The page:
MAYFIELD v. The STATE.
Jerome Mayfield appeals from the judgment of conviction entered on jury verdicts finding him guilty of one count of making a terroristic threat, two counts of felony obstruction of a law enforcement officer, one count of misdemeanor obstruction of a law enforcement officer, and one count of driving a motor vehicle with a suspended license. For the following reasons, we find no merit to the errors enumerated on appeal and affirm.
1. In his first four enumerations of error, Mayfield claims that the guilty verdicts were not supported by sufficient evidence and were against the weight of the evidence.
The State presented the following evidence: Georgia State Patrol Officer Brian Roberts received a broadcast alerting him to be on the lookout for a possible impaired driver in a blue Chevrolet pickup truck. Officer Roberts spotted a vehicle and driver matching the description given in the broadcast, followed the vehicle for a short distance, and eventually stopped the vehicle to investigate the impaired driver report and because he observed that the vehicle had a broken windshield. The driver, who was identified as Mayfield, could not produce a driver's license, and the officer's check on the status of Mayfield's license revealed that it was suspended. The officer observed that Mayfield had slurred speech and a strong odor of alcohol, and he asked Mayfield to perform field sobriety tests. Mayfield consented to take the tests but then refused to follow the officer's directions and began to display aggressive behavior. When the officer decided to place Mayfield under arrest for driving under the influence and driving with a broken windshield, Mayfield resisted and fled from the scene on foot, ignoring the officer's commands to stop. At that point, a local deputy sheriff, Johnny Bannister, who arrived at the scene of the stop, helped Officer Roberts chase and apprehend Mayfield. When the officers caught up to Mayfield, he aggressively came toward Officer Roberts, who sprayed Mayfield twice with pepper spray and finally had to pull his service revolver and point it at Mayfield to stop him. Mayfield then violently struggled with Officers Roberts and Bannister as they attempted to place him in the patrol car, at one point kicking Officer Roberts in the groin. Officer Roberts and an employee at the detention center where Mayfield was taken testified that, when Mayfield arrived at the detention center, he threatened to kill Officer Roberts.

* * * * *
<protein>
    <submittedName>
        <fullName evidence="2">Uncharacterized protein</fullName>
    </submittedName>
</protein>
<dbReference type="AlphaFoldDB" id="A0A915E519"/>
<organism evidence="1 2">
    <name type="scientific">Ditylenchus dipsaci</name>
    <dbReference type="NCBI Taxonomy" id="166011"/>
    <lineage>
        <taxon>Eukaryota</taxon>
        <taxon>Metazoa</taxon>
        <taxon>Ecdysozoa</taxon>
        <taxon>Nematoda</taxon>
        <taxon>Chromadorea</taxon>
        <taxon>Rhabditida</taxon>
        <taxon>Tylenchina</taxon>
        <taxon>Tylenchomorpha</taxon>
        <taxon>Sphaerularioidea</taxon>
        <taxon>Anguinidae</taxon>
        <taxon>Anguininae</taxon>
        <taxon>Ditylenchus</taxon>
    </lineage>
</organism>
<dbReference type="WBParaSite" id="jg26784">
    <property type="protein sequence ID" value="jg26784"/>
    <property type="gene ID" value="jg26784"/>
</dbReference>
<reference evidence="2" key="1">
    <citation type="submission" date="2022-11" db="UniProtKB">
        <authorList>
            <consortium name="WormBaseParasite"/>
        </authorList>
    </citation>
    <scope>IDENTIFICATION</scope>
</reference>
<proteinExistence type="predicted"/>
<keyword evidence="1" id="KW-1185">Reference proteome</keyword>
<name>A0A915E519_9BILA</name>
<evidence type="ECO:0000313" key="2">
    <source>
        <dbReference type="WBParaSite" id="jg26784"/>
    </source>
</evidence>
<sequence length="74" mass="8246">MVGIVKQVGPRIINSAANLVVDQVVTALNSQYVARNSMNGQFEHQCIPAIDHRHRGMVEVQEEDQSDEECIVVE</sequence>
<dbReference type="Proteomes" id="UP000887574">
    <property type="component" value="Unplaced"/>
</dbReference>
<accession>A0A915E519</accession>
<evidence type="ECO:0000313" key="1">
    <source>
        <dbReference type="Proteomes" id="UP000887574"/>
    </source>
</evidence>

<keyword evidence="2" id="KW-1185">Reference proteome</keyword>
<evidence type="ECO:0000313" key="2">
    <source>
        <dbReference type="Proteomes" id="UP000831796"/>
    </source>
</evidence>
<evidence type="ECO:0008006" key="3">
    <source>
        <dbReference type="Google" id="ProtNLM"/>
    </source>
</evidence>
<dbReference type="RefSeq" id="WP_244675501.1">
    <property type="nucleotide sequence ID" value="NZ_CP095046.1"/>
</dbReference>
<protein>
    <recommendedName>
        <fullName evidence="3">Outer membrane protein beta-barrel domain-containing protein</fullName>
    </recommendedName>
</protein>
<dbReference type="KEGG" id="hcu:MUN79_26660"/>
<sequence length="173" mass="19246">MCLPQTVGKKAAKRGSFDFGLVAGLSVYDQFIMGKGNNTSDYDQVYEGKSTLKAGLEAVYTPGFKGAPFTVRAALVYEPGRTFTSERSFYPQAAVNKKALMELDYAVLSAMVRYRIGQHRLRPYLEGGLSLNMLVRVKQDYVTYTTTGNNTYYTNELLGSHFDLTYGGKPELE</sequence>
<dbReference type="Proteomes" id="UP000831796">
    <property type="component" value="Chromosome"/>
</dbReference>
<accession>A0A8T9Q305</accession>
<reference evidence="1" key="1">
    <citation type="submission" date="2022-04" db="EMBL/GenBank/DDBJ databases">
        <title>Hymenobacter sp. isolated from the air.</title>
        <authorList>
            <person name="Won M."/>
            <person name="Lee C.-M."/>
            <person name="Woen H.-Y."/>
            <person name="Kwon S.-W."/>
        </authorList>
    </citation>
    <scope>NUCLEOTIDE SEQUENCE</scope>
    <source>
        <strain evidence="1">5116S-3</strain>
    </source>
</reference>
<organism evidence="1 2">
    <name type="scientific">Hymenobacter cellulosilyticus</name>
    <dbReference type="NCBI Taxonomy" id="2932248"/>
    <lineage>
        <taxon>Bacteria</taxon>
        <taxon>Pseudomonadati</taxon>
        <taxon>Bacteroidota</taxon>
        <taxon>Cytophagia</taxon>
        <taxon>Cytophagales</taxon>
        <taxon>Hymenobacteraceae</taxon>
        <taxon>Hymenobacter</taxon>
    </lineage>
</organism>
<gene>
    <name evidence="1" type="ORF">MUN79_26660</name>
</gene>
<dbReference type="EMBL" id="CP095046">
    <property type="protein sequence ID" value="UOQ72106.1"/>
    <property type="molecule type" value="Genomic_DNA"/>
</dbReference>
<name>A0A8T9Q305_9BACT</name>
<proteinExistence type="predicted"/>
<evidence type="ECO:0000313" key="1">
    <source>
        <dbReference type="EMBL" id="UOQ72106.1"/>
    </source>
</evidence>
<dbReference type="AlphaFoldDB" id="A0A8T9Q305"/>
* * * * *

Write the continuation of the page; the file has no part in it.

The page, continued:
The evidence was sufficient for a rational trier of fact to find Mayfield guilty beyond a reasonable doubt of: (1) misdemeanor obstruction of a law enforcement officer in violation of OCGA § 16-10-24(a) by fleeing when Officer Roberts first attempted to place him under arrest; (2) felony obstruction of a law enforcement officer in violation of OCGA § 16-10-24(b) by kicking Officer Roberts in the groin while the officer was placing him under arrest; (3) felony obstruction of a law enforcement officer in violation of OCGA § 16-10-24(b) by violently struggling with Officer Bannister while the officer was placing him under arrest; (4) making a terroristic threat against Officer Roberts in violation of OCGA § 16-11-37(a) by threatening to kill the officer; and (5) driving a motor vehicle with a suspended license in violation of OCGA § 40-5-121. Jackson v. Virginia, 443 U.S. 307, 99 S.Ct. 2781, 61 L.Ed.2d 560 (1979).